The Great Recession devastated the American economy and disrupted the lives of millions of Americans who were laid off or lost their homes to foreclosure. In an effort to promote economic recovery and ward off another financial crisis, Congress passed legislation to reform the financial system and establish safeguards for American consumers. By many measures, the economy is now recovering, but a recent paper based on the congressional testimony of a law professor at George Mason University argues that the financial reform legislation is actually hampering economic growth.
Todd Zywicki maintains in his recent paper summarizing testimony given to the U.S. House of Representatives Financial Services Committee that, five years after its enactment, the recession-responsive legislation is failing to achieve its goal of protecting consumers and investors. He contends that several pieces of financial reform legislation are increasing inflation, reducing consumer choice, and limiting millions of Americans’ access to credit.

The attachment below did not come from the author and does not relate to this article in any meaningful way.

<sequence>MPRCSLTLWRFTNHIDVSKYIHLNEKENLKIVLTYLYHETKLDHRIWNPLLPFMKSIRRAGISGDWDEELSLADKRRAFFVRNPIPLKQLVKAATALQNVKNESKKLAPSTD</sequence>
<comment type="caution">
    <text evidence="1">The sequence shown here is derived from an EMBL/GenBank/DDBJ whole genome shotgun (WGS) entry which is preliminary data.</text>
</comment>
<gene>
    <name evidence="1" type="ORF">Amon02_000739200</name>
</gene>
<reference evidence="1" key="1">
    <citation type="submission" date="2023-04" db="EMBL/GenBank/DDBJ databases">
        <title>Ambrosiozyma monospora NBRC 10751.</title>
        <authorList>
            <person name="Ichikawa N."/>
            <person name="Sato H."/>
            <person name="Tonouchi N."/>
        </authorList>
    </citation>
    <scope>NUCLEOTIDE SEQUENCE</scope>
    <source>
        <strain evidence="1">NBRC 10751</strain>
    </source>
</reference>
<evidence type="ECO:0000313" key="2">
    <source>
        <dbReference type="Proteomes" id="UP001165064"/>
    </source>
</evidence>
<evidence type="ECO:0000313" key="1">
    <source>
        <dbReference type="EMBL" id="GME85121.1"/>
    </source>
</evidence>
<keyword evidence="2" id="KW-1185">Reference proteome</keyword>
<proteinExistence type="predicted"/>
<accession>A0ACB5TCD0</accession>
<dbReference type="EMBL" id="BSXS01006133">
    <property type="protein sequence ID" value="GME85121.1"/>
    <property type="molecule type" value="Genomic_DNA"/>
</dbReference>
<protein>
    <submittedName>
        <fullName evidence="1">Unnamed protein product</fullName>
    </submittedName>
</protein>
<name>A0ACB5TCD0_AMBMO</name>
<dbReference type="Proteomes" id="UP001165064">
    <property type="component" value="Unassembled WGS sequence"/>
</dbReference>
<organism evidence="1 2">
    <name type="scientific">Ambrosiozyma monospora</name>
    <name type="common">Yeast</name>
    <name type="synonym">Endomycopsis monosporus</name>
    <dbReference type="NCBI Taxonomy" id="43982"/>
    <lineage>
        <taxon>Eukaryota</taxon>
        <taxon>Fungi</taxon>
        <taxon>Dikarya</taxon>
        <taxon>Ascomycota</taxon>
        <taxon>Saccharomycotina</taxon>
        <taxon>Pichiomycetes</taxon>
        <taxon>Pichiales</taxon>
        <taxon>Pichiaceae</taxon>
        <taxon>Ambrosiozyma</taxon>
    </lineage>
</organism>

Zywicki first criticizes the Durbin Amendment for decreasing the availability of free checking accounts. He hails consumer access to free checking as “one of the most important pro-consumer innovations in the history of retail consumer financial services.”
The Durbin Amendment, passed as part of the Dodd-Frank Wall Street Reform and Consumer Protection Act, caps debit card interchange fees for banks with over $10 billion in assets. In a previous paper discussing the effect of the Durbin Amendment, Zywicki cites a Federal Reserve Board study finding that affected banks have in part offset the lost income from interchange fees by charging consumers for checking accounts. Furthermore, Zywicki argues that consumer access to free checking had increased more than seven-fold in the years leading up to the Great Recession – from under 10% in 2001 to 76% in 2009. In the wake of Dodd-Frank, however, he finds that only 38% of banks now offer free checking accounts.